Although business isn’t the most romantic topic to discuss on Valentine’s Day, it is important to understand that in many ways the decision to get married is a business one. Having a piece of paper that legally binds you to your significant other won’t change your personal connection or devotion to each other. Couples can remain happily together for decades without ever getting married, while others who are legally married can’t stand each other.
At the end of the day, marriage simply creates a legal entity around two people and bestows upon them certain rights, privileges, and benefits. Below are just a few examples of the legal rights married couples enjoy in Colorado:
- Spouses can ride in the ambulance and visit the hospitalized spouse even when visiting hours are restricted to others.
- Spouses can make medical decisions for the other spouse when he or she is incapacitated or otherwise unable to communicate.
- Spouses can file joint state and federal taxes.
- Spouses enjoy tax-free transfers of property between themselves.
- Spouses enjoy discounted rates for insurance.
- Spouses can obtain health insurance through the other spouse’s employer.
- Spouses can receive discounts on tuition.
- Spouses can take family leave to care for an ill spouse.
- Spouses can sue on behalf of a deceased spouse for wrongful death and loss of consortium.
- Spouses are entitled to a portion of the marital property if there is a dissolution.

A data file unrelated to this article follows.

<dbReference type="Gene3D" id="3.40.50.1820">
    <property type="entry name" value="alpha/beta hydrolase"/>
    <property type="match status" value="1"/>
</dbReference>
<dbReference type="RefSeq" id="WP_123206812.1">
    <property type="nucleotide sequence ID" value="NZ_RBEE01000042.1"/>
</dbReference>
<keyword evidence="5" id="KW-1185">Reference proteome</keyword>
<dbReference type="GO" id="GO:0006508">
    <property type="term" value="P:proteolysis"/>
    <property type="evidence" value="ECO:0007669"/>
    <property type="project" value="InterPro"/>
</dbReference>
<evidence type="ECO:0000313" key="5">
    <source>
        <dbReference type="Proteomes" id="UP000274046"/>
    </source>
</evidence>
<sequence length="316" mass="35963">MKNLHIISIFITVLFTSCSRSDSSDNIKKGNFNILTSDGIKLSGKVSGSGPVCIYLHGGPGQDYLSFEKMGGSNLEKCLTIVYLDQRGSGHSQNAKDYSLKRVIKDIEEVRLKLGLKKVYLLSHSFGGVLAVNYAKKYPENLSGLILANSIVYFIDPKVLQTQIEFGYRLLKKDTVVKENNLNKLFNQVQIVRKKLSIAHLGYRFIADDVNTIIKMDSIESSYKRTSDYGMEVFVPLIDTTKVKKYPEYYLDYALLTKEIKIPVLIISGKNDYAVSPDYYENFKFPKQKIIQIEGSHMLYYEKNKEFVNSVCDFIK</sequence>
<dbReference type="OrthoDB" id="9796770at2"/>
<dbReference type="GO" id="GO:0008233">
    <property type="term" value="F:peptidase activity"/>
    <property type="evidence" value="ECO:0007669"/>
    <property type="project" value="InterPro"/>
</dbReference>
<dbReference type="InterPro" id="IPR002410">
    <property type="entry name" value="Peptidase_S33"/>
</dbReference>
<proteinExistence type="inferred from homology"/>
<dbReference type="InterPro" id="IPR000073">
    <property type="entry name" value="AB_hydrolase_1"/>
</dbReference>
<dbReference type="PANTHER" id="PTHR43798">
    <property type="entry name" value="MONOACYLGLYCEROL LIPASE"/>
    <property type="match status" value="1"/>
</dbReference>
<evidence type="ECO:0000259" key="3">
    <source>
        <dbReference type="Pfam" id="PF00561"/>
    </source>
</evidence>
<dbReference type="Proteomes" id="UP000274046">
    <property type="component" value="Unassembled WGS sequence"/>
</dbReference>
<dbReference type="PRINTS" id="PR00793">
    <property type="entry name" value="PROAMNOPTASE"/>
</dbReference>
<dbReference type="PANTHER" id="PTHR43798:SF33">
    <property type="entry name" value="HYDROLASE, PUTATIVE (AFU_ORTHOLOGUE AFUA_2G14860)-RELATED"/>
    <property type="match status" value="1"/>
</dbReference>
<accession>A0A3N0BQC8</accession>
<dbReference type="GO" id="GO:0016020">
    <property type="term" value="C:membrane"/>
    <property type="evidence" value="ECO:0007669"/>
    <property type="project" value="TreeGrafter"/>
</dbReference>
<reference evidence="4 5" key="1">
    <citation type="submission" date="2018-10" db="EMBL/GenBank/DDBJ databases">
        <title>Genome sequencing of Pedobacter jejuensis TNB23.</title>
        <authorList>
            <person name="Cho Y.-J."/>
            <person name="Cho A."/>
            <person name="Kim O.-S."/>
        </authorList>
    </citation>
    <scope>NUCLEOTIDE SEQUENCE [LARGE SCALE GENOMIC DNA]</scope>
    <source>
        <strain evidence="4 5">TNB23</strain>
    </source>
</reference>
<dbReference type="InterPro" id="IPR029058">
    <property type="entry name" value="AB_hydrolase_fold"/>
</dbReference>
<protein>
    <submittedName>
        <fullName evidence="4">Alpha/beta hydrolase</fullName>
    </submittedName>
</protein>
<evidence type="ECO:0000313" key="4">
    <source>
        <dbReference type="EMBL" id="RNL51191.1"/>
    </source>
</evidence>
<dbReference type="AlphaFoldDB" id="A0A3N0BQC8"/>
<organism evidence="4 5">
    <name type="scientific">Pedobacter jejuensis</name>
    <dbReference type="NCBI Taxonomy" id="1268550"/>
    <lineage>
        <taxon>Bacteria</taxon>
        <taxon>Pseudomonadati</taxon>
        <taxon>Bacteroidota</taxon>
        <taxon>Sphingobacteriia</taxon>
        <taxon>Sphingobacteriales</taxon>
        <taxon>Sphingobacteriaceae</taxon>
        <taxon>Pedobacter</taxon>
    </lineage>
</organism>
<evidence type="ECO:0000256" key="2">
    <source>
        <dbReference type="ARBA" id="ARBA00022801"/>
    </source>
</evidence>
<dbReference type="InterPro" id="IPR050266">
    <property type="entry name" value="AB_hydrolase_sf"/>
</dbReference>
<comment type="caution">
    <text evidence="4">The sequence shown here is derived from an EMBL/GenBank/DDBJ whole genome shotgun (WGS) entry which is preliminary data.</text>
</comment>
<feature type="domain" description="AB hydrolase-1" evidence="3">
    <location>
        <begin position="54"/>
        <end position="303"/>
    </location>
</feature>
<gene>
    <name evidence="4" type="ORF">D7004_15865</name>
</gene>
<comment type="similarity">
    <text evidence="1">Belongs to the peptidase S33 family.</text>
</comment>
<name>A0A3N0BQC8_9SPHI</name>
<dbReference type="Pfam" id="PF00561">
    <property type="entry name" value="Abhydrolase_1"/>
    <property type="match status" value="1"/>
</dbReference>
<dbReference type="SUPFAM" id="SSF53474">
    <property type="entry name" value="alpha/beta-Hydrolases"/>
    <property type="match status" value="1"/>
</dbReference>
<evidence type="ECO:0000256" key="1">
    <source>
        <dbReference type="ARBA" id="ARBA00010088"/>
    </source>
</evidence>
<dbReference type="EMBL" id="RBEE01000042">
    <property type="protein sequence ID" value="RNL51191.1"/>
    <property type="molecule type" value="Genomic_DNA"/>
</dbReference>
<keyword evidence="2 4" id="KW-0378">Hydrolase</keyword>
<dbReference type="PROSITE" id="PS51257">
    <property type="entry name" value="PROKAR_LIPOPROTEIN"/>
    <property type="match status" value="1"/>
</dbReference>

- Spouses may be entitled to spousal support or alimony after a dissolution.
- Spouses enjoy a privilege for marital communication, which means a Court cannot force the disclosure of the communication’s contents.
- Spouses can both receive government benefits like social security and Medicare.
- Spouses may obtain immigration and residency benefits for a non-citizen spouse.
- Spouses of active servicemembers or veterans may receive military benefits for education or medical care, even though one spouse is not enrolled in the military.
- Surviving spouses are entitled to inherit a portion of the deceased spouse’s estate, even if the deceased spouse doesn’t include the surviving spouse in his or her will.
- Surviving spouses receive an exemption from both estate tax and gift tax for property left to them by their deceased spouse.
- Surviving spouses can receive the wages, workmen’s compensation, and retirement plan benefits of their deceased spouse.
- Spouses can create life estate and marital deduction trusts, which cannot be used for non-spouses.
- Spouses can provide instructions for after-death exams and procedures of the deceased spouse.
While having a marriage based on love and respect is the ultimate goal for many, don’t be fooled into thinking that a piece of paper is the key to creating that type of relationship. The paper simply documents the marriage as a legal institution. The relationship part is up to you.
If you are interested in learning more about how entering or ending a marriage may affect you and your rights, schedule your consultation today.
This website includes information about legal issues and legal developments. Such materials are for informational purposes only and may not reflect the most current legal developments. These informational materials are not intended, and should not be taken, as legal advice on any particular set of facts or circumstances. You should contact an attorney for advice on specific legal problems.
Lauren Lester is an affordable family law, estate planning, and probate lawyer licensed in Colorado.